»  National Review Online

May 10th, 2001

  The Thin Gnat-Voices


Some years ago I was driving across the high desert of western Arizona at night. Needing to stretch my legs, I pulled off the road, shut down my engine and lights, got out of the car and walked a little way into the desert. It was an exceptionally clear night and there was little traffic. What immediately got my attention was the stars. So many stars! The sky was teeming with them. I have read somewhere that the most stars you can see on a clear night is three thousand. That can't be right, at least not up there in the high Mojave. There must have been ten thousand, at least. I couldn't even imagine counting them. Great drifts and swathes and swarms of stars, the Milky Way itself glowing clear and bright behind them. Most sensational of all, the air was so clear and still — the "seeing," as astronomers say, so good — I could actually make out new stars winking into view on the eastern horizon, as the earth turned towards them.

I stood and watched a while, not much longer than it took me to smoke a cigarette, then turned back to my car, to the humdrum business of life. It wasn't any kind of revelation or mystical experience, but it stuck in my mind, the awe and the beauty of it — those stars flickering into existence down on the horizon, giving such a strong impression of the great planet actually turning under my feet — I could almost feel the rumble of mighty gears as it turned, bearing me for ever eastward under the stars. Science fiction writers have a phrase I like: they talk about "the sense of wonder." That's what I got that night, full force: the sense of wonder. It wasn't much, a few minutes standing there in the desert looking at the stars, but I have never forgotten it.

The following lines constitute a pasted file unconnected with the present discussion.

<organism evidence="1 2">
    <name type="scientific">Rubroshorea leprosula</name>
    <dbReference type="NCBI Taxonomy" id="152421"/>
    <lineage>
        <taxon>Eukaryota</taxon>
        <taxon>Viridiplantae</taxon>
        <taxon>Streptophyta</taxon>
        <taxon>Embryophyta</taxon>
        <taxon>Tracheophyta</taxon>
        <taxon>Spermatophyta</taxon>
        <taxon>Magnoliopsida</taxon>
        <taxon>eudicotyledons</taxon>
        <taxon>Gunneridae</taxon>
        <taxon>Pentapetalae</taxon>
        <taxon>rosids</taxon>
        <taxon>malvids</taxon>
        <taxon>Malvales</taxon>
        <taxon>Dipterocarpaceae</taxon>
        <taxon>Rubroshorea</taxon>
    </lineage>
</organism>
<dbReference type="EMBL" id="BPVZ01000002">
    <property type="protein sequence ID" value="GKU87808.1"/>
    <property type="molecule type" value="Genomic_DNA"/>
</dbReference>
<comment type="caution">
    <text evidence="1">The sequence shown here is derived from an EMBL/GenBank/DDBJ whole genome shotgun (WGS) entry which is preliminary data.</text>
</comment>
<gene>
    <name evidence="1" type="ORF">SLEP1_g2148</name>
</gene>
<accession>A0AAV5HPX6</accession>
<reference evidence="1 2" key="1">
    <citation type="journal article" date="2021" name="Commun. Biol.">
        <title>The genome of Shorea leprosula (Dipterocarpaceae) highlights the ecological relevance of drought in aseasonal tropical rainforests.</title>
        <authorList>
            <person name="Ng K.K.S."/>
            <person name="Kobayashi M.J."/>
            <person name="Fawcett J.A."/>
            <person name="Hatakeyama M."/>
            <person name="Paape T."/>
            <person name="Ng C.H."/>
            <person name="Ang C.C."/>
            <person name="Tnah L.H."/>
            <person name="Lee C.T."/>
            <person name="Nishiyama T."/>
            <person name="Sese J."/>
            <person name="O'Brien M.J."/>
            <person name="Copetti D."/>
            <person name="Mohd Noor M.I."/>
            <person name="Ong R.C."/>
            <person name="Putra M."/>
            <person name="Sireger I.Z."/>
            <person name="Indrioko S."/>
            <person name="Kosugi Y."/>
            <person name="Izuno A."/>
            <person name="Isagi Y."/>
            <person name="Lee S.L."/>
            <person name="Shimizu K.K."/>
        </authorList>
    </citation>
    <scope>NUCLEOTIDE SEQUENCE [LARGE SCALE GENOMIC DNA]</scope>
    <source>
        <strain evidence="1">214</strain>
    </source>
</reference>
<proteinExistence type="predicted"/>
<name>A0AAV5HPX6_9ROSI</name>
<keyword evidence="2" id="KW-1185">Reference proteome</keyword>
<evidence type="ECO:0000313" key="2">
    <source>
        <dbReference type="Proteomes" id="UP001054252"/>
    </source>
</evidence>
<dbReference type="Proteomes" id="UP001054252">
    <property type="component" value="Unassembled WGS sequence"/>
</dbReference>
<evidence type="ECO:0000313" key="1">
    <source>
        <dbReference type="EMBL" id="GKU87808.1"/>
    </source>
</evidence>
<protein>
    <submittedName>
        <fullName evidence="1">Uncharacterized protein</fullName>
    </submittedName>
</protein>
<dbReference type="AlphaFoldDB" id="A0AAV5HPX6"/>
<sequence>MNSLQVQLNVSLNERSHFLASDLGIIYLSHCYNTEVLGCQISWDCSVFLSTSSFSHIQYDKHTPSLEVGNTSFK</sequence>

Rupert Brooke must have had a similar experience one night in the fall of 1908. Being a great poet, though, he made something beautiful out of it.

The stars, a jolly company,
I envied, straying late and lonely;
And cried upon their revelry:
"O white companionship! You only
In love, in faith unbroken dwell,
Friends radiant and inseparable!"

All this came to mind on Sunday as Dennis Tito, the first space tourist, returned to earth. Tito had paid 20 million dollars to the Russian space agency to put him into orbit for six days on the International Space Station. NASA had refused to do it, and indeed seems to have tried their best to scotch the whole adventure. NASA chief Daniel Goldin is still sneering at Tito, noting that the space station is not "an orbiting dude ranch."